Monday, March 02, 2009

On Burns' Day in 'Burgh, It's Warmer in Alaska. Again.

Mention the name of Juneau's new bishop in the house circles, and Ed Burns' many friends will smile. And melt. And gush. And even cry.

And... well, you get the idea.

Tomorrow, many of those folks will be heading to the veteran formator's native Pittsburgh to cheer on the cheerful 51 year-old -- universally known as "so nice" -- as he's ordained to lead the 7,300-member church in Alaska's capital, the nation's smallest Latin-rite diocese by population.

As diocesan bishops are traditionally ordained in their new charges, the 2pm rite in the Steel City's St Paul's Cathedral is a relative rarity. Burgh Bishop David Zubik will preside, assisted by his predecessor, Archbishop Donald Wuerl of Washington, and the metropolitan of the Arctic state, Archbishop Roger Schweitz OMI of Anchorage.

Juneau's Catholic population might be small, but Burns' new turf is just as immense -- some 38,000 square miles (100,000 square km), to be precise, with eleven parishes, just as many priests on the ground... and, as the man on a mission told Steeler Nation's Tribune-Review, getting around will often require a boat or plane:
But that won't be a problem for a man who is a certified scuba diver and loves to water ski. He's looking forward to "kayaking next to humpback whales with bald eagles overhead."...

"He loves the outdoors. He spent 10 days in Juneau when they were short of priests. He loved it up there," said his father, Donald Burns of Beaver. "He called it 'God's country.'"

[Burns] said it will be difficult to leave Pittsburgh.

"Never in my life have I purchased a one-way ticket," he said.

While his parents were hoping he'd become a lawyer, Burns came home one day and told them he wanted to be a priest.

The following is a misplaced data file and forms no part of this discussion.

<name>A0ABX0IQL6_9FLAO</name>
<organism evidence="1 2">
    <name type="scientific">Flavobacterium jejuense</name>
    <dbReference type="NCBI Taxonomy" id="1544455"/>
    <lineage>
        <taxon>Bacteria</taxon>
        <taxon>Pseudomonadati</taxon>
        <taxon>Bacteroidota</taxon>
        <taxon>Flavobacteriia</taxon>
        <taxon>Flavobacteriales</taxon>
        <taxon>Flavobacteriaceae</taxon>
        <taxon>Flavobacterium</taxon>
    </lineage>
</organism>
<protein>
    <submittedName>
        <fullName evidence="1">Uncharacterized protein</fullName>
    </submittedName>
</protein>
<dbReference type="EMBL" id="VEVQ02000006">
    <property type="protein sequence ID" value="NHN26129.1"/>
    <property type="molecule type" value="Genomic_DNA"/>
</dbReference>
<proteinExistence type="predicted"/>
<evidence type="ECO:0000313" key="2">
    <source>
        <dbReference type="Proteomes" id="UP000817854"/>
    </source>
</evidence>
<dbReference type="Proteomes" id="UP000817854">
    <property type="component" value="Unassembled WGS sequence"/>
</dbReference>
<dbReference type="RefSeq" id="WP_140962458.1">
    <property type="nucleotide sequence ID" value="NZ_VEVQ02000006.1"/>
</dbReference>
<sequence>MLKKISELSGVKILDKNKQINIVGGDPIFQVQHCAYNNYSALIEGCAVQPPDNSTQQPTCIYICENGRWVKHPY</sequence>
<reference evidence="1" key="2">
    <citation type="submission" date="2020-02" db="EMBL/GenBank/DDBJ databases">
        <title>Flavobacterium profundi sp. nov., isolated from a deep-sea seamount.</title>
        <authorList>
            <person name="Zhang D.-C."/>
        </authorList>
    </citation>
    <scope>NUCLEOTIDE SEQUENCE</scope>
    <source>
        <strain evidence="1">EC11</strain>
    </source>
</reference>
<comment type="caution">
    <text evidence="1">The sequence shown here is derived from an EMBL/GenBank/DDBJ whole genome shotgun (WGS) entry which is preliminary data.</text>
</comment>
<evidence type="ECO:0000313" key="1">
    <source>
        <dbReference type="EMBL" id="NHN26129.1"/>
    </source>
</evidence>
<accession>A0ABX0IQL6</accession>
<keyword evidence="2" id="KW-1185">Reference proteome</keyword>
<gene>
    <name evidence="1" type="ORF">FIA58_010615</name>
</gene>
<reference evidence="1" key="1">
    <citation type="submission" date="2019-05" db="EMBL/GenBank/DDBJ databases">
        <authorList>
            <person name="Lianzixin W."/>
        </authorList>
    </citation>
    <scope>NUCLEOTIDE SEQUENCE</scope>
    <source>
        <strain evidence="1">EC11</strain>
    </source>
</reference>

"He's enjoyed it ever since," his father said....

He regards his new assignment as an opportunity to bring more people into the church and said he started to feel at home there after the announcement of his appointment in January.

"A number of people said they were praying for me specifically. When I asked how they knew to pray for me, they said, 'We knew God had someone in store for our diocese,'" he said.
For his coat of arms, the new Alaskan has selected a design reflecting both his roots and his ministry's immersion in vocations work: a net representing the "fisher of men" (and the video of the same name he produced whilst leading the US bishops' priestly recruitment efforts); the sword of St Paul, patron of the Pittsburgh church, and the bars of water to represent its Three Rivers; the horn to symbolize the herald of the Gospel, and in deference both to his boyhood parish and his 7 October birthday, the Rosary.

With tomorrow's ordination, Burns joins four other native Burghers leading Stateside dioceses: Wuerl, Zubik, Cardinal Daniel DiNardo of Galveston-Houston and Bishop Thomas Tobin of Providence. And it likely won't be long before Bishop Paul Bradley -- the highly-regarded, omnicompetent hometown auxiliary -- joins the group, giving the term "Sixburgh" new meaning.

As for the weather, just as it was on Appointment Day, tomorrow's Juneau high of 35F will be a full ten degrees warmer than the day's forecast for the Steel City.

Burns will be installed in Alaska on 3 April... and if his predecessor's traditional once-yearly dinner guest is to be believed, revellers will be able to see Russia from the cathedral.

PHOTOS: Diocese of Pittsburgh